A few months back I started a series that my readers seemed to like, so I came back with more.
I write about the taken-for-granted things that I got accustomed to in the US, but are not the norm or even known where I’m from. It’s good for me to remember them — of course, I’ve already lost some of my frenchness, but maybe there is hope; what if I could boost my memory!?
So… when I lived in France, and before I came to America…
1) I was able to vote. I have been in the US for nearly 8 years and… I am barely a resident. Not a vote-worthy citizen yet. But I pay all my taxes and everything. Being a legal alien is hard work!!
2) I thought my business school was expensive… Looking back, even though I ended up paying back most of it at the worst of the Euro/Dollar exchange rate, I still got a bargain vs. US schools. OK, so the prestige is not exactly the same. But guess what, I am managing just fine! (And now student-loan free!)
3) I never really celebrated the 14th of July – what people in the US call Bastille Day – and most French don’t beside watching some fireworks. It’s nothing like the 4th of July in the US! We do not have patriotic cakes, flags and Old Navy shirts with the French flags on them for the whole fam’! [For the record: don't look for the Bastille if you set foot in Paris. It happens to be the most famous monument that actually no longer exists!]
4) I had never heard of Dave Matthews Band or Sarah Maclachlan. No lies. And that probably many more hot artists, I don’t remember that I did not know them, I take them for granted now!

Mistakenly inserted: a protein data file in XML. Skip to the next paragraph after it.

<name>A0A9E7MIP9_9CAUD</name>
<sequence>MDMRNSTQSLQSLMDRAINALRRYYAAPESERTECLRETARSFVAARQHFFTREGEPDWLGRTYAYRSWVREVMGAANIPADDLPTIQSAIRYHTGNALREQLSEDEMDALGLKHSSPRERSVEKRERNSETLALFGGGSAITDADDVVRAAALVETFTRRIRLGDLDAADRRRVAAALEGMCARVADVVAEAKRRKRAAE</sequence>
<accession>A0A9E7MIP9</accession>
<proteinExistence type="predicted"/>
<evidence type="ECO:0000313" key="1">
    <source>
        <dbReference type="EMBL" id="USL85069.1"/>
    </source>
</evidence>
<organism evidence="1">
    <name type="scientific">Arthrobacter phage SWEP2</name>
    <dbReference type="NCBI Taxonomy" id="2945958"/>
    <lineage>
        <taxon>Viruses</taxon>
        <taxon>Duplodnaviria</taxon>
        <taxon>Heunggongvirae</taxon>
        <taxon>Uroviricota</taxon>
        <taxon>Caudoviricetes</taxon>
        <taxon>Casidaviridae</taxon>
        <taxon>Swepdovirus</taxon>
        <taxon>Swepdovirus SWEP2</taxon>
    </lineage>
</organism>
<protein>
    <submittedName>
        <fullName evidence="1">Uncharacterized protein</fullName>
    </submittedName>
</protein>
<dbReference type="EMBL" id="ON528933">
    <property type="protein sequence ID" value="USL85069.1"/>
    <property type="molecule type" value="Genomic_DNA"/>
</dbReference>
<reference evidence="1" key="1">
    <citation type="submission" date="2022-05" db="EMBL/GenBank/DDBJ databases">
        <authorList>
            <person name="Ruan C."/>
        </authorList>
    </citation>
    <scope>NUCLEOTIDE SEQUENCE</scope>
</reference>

5) Oh and I did not know that country music had dedicated TV channels and music awards (yep, not just one, but 2 country music awards… WTF?)
6) Oh, one more on the music theme: Christian music? Had never heard of that — outside the religious hymns inside a church. No, in the US Christian music is a genre that resembles pop music only celebrating Jesus’ love, etc. But the best albums are sold through infomercial as far as I can tell! (If you don’t know what an infomercial is… I will write a post about that, leave a comment!)
7) I had never eaten warm corn. In France we only eat it cold, usually in salads. And most French have never had corn on the cob — I did a long time ago, but that’s only because I was raised on a farm!
8 ) I had never tailgated, but you probably knew that since I’ve said it before.
9) I did not know “standard” paper size (as in, what you feed your printer for example) is NOT the same standard in the US as it is in Europe. US calls their paper “Letter” (8-1/2 x 11 inches); Europe (and possibly the rest of the world actually?) uses A4, also fondly called 21 x 29.7 (in cm)
OK, that’s all I have for tonight. Surely there is more, look for part 4 soon!
But only if you enjoyed this one!?